- I tried to establish and maintain a Friends of the Police movement at Delhi Law faculty in the late seventies. Many colleagues scoffed at the idea based on what they thought were common intuitive ‘liberal’ convictions but a few welcomed it at least as social experiment.
- Upendra Baxi, The Crisis of the Indian Legal System (Delhi, Vikas, 1982)
- See Margaret E. Keck and Kathryn Sikkink, Activists Beyond Borders: Advocacy Networks in International Politics 9-10 (Cornell 1998). See also, Thomas Risse, Stephen C. Ropp, and Kathryn Sikkink, (ed.), The Power of Human Rights: International Norms and Domestic Change (Cambridge 1999); Daniel C Thomas, ‘International NGOs, State Sovereignty, and Democratic Values,” Chicago Journal of International Law, 2: 2,389-395 (2001).; Koen de Feyter, Human Right Social justice In the Age of The Markets, Chapters 6 and7 (London, Zed Books, 2005); but see also, John McSweeney, ‘The Absence of Class: Critical Development, NGOs and The Misuse Of Gramsci’s Concept of Counter-Hegemony’, Progress in Development Studies 14, 3, 275–285 (2014).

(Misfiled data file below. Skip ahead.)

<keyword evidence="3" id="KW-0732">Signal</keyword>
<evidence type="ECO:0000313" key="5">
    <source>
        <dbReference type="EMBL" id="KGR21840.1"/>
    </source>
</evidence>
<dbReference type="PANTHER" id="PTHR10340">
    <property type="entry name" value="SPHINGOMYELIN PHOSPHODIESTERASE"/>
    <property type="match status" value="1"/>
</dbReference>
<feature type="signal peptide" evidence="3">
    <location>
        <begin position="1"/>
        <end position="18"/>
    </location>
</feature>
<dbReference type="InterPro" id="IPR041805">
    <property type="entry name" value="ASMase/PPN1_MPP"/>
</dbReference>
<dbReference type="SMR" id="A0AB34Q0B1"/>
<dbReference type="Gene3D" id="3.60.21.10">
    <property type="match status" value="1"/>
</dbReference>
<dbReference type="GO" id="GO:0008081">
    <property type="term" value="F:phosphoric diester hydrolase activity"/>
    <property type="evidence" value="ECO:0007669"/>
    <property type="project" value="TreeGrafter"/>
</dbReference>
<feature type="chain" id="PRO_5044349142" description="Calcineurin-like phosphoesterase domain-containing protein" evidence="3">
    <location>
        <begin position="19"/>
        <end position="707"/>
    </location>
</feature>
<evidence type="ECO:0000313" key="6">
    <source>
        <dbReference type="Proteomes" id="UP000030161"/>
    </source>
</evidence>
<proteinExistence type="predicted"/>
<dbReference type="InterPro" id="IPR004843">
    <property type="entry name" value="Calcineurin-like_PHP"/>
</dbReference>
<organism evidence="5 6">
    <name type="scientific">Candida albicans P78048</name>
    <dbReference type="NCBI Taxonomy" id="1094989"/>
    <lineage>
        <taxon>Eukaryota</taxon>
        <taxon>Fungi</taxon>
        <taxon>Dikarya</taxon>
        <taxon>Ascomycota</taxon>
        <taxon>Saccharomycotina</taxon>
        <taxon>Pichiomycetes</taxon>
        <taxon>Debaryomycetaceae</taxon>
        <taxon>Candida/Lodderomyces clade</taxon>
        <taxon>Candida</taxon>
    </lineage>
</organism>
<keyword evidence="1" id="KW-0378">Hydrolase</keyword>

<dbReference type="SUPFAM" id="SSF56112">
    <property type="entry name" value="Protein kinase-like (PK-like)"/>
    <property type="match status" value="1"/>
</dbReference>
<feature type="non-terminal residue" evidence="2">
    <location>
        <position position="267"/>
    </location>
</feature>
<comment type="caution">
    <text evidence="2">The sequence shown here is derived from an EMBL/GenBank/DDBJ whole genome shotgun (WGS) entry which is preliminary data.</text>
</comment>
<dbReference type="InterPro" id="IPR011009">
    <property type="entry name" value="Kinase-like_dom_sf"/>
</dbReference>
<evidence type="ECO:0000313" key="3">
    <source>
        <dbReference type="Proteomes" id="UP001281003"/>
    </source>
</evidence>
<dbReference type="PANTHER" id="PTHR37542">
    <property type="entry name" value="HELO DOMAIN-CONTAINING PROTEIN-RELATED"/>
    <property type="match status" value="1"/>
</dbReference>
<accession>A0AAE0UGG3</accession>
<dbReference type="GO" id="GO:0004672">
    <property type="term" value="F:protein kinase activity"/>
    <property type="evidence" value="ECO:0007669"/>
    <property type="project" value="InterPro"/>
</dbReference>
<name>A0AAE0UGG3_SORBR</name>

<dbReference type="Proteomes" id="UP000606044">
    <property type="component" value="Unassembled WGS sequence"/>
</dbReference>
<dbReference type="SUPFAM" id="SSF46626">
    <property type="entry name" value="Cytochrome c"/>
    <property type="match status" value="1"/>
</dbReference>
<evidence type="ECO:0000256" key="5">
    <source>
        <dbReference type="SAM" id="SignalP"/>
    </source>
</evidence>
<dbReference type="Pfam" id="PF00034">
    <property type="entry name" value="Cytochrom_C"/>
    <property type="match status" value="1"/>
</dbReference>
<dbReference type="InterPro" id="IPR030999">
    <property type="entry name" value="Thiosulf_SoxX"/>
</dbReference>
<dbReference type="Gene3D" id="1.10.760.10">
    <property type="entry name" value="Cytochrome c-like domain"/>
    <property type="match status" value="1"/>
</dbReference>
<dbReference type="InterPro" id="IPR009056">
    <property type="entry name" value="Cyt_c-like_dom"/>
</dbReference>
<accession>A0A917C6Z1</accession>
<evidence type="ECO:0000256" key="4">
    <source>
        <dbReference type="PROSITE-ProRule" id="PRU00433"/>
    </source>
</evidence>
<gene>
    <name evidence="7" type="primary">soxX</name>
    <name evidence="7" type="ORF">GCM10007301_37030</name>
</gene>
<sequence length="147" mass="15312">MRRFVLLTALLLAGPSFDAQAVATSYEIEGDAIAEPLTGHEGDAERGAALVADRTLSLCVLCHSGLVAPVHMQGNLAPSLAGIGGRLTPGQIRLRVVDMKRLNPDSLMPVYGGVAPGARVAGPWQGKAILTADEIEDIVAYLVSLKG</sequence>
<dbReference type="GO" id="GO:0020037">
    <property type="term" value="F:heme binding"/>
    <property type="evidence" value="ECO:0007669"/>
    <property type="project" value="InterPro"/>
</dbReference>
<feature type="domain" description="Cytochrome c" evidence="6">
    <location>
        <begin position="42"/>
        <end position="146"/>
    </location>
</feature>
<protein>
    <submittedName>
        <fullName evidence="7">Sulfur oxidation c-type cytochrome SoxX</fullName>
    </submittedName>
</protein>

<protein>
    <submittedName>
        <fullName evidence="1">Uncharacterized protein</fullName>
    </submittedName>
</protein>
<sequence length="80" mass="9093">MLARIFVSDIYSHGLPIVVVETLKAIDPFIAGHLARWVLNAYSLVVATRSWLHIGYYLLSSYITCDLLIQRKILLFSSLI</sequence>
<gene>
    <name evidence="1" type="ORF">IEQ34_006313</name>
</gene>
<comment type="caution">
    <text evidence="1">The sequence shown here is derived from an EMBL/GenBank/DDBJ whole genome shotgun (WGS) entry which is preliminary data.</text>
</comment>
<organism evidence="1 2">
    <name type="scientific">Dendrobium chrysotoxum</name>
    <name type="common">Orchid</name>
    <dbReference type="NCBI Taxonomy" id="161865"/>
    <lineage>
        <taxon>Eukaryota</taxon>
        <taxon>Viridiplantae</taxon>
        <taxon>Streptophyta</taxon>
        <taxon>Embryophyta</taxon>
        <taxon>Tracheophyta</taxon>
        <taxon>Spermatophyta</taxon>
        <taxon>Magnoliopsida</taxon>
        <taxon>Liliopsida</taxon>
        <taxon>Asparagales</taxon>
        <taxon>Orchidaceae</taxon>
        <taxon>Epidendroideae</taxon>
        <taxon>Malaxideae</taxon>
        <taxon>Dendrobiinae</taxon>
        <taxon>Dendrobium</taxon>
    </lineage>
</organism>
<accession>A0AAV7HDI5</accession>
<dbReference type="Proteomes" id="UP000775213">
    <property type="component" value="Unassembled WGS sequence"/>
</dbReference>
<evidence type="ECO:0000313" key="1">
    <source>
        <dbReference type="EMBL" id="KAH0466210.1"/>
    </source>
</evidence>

- John Finnis, Natural Law and Natural Rights, Oxford: Clarendon Press,1980).